Jul 29, 2011 (Dow Jones Commodities News via Comtex) -- --Labor strike continues at Chile's Escondida mine
--Traders act cautious, with US House set for vote Friday on amended Republican debt-ceiling bill
--Weaker-than-expected US GDP growth weighed down copper prices earlier in session
By Matt Day
Of DOW JONES NEWSWIRES
NEW YORK (Dow Jones)--Copper futures rose slightly Friday as production disruptions at the world's largest mine outweighed pressure from the uncertain state of U.S. debt-ceiling talks.
Copper for September delivery, the most actively traded contract, rose 1 cent, or 0.2%, to settle at $4.4795 a pound on the Comex division of the New York Mercantile Exchange, the highest ending price since April 11.
A strike at Chile's Escondida mine seemed no closer to a resolution Friday. Controlled by BHP Billiton Ltd. (BHP, BHP.AU), the mine produced 6.7% of global copper output last year.
"There is no end to the bad news on the copper market, which is actually good for the price of copper," analysts at Commerzbank said in a note. "The strike at the Escondida mine has now lasted a week and is continuing, with no prospect of an early settlement."
Increases in copper-mine supply were widely expected to fall short of growing global demand this year, and the strike at Escondida has helped keep copper prices at historically high levels despite worries about the health of the U.S. and European economies.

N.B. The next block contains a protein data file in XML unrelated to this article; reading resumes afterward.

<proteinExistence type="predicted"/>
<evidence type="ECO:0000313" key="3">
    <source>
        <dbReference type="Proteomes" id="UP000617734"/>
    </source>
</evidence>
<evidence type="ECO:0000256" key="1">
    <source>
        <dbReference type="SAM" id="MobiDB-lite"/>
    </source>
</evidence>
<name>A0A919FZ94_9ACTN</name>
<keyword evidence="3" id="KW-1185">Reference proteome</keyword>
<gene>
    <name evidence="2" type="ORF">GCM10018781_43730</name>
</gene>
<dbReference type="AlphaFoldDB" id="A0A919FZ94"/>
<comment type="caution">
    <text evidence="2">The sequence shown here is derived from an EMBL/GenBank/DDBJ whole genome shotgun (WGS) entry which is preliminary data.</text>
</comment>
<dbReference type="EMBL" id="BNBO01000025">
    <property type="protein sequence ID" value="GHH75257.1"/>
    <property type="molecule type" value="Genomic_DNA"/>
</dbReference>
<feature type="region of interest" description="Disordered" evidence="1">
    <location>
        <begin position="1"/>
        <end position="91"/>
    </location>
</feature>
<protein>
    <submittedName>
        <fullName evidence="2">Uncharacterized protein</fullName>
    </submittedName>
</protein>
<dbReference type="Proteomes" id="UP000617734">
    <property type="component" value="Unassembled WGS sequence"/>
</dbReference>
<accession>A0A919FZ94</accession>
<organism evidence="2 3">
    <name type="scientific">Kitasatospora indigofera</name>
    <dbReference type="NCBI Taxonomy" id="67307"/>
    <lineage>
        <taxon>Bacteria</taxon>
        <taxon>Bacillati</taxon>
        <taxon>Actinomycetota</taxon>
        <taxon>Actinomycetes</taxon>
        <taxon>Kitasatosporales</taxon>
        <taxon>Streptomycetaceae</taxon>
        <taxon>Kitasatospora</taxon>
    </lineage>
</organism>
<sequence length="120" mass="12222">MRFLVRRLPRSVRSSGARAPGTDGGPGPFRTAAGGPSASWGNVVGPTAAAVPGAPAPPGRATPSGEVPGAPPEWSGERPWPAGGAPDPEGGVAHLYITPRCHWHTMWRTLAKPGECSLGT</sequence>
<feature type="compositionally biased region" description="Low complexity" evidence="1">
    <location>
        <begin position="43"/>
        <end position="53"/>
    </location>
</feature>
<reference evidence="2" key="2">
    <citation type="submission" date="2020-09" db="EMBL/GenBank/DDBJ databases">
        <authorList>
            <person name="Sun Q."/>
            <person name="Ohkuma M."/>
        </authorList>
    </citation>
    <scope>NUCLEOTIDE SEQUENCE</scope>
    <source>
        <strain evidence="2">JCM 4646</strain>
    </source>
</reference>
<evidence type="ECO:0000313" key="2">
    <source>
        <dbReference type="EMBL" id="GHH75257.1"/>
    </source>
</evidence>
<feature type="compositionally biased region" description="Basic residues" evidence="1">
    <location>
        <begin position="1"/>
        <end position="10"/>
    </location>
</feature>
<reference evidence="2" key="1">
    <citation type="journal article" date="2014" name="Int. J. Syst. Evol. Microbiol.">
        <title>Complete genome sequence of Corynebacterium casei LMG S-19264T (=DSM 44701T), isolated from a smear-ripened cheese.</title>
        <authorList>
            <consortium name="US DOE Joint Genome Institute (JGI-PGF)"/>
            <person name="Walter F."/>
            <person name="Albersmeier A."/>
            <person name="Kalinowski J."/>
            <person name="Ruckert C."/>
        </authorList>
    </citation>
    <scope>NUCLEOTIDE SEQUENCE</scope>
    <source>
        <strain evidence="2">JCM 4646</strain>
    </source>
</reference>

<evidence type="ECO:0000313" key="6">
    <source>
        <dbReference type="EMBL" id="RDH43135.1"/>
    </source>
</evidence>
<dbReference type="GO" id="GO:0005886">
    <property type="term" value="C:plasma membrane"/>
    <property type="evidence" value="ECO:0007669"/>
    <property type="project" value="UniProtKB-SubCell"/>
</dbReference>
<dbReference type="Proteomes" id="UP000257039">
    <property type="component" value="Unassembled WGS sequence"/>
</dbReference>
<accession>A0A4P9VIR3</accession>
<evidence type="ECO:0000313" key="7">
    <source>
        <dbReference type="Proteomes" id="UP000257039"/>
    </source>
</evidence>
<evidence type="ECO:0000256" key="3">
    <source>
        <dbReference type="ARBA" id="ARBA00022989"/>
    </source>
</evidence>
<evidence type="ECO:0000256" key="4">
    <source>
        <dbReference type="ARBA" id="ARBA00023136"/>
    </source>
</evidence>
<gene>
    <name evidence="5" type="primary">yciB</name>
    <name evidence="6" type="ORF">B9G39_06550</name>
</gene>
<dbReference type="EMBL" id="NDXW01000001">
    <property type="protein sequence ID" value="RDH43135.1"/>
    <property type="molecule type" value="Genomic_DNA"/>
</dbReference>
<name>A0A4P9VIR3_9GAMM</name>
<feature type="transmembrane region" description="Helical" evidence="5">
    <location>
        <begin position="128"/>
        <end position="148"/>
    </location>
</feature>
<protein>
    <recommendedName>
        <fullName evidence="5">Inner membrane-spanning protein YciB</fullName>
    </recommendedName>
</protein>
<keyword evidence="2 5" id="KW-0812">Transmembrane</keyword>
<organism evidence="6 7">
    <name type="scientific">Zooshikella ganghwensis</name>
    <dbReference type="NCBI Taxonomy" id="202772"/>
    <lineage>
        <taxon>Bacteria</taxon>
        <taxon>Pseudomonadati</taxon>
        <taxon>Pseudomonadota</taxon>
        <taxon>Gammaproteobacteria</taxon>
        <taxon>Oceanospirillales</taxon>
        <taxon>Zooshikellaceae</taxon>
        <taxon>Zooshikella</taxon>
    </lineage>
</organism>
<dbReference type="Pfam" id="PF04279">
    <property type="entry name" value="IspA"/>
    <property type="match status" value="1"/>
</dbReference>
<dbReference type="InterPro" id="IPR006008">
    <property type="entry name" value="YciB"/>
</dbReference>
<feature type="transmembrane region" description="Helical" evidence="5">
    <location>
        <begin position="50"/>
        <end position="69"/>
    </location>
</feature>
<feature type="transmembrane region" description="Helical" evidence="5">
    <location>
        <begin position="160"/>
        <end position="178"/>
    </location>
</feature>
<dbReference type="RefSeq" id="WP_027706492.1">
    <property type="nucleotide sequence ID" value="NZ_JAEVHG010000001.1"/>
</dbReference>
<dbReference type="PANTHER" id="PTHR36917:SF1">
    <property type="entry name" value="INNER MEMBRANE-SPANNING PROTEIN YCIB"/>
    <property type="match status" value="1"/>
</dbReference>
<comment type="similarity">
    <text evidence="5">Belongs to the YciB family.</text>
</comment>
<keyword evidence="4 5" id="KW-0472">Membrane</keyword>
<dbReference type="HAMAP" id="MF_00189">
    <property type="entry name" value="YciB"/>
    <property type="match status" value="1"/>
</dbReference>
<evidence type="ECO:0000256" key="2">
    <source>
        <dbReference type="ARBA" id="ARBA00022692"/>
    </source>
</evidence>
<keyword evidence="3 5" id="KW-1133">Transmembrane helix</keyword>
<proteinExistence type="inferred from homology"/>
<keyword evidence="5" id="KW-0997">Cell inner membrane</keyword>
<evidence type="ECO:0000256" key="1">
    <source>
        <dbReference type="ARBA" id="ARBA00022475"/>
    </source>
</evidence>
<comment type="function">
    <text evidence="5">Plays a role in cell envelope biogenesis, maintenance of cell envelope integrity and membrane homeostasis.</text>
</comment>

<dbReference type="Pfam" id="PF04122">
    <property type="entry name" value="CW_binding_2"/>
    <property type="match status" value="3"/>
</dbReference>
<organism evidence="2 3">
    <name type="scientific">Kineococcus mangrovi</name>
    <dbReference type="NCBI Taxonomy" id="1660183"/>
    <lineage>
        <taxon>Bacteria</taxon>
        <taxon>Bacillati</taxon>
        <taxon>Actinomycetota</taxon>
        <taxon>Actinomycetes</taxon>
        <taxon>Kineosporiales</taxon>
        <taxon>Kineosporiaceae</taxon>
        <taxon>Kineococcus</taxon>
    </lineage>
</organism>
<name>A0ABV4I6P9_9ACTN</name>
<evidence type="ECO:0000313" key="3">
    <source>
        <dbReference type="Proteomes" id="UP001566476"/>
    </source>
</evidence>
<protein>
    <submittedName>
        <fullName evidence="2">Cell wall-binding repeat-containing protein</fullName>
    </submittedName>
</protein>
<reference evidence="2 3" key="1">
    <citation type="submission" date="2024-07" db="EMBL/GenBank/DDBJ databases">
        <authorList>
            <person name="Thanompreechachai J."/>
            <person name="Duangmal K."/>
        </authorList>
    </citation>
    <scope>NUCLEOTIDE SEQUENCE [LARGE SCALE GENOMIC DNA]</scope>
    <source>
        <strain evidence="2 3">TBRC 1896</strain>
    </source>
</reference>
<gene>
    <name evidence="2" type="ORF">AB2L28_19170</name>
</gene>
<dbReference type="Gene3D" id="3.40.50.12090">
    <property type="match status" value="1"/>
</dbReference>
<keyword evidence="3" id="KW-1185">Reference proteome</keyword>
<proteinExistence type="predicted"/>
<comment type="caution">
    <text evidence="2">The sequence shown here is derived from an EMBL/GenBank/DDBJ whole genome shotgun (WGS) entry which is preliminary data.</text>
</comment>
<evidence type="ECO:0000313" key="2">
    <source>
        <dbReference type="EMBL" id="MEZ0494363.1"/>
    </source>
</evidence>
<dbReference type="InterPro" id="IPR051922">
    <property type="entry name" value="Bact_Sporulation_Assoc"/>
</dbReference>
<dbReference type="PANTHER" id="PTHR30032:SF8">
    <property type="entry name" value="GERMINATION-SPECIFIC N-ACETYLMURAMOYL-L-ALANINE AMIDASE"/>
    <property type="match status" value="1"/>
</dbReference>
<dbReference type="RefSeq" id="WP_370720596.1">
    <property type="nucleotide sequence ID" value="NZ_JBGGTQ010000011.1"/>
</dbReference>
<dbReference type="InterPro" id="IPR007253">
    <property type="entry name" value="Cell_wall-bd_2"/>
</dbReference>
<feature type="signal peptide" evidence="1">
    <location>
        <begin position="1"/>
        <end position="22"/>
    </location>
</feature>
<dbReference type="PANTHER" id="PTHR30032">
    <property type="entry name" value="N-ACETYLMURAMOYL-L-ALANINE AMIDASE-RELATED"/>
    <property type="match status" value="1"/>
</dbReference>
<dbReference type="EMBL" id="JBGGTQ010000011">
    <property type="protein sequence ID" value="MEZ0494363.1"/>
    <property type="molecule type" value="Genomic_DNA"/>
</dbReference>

Chile, the world's largest producer of the industrial metal, reported this week that copper production during the first half of the year was down 2% from 2010 levels.
Members of the mine workers' union began striking June 21 to protest what they say were unmet terms in their contract. BHP disagrees, saying that the strike is illegal. The company Wednesday declared force majeure on its copper concentrate shipments, allowing it to halt its shipments because of events beyond its control.
Copper had traded in negative territory earlier Friday, pressured by a report showing slow growth in the world's second largest copper consumer. The U.S. economy expanded at a rate of 1.3% during the second quarter, the Commerce Department said Friday, short of economists' expectations for a rise of 1.8%. The first-quarter figure was revised sharply lower, to a 0.4% rate, from the previous estimate of a 1.9% rise.
Copper is sensitive to the growth outlook because of its widespread use in manufacturing and construction. With questions looming about the effect of monetary tightening measures in China and still-unresolved debt issues in the U.S. and Europe, analysts say copper may be due for a pullback should current supply disruptions ease.
"Copper looks pretty pricey at $4.50, based on where we are in the state of the global economy," said Adam Klopfenstein, a senior market strategist with Lind-Waldock.
Copper settlements (ranges include electronic and pit trading):
Aug $4.4740; up 0.95 cent; Range $4.4100-$4.4780
Sept $4.4795; up 1.00 cent; Range $4.4115-$4.5020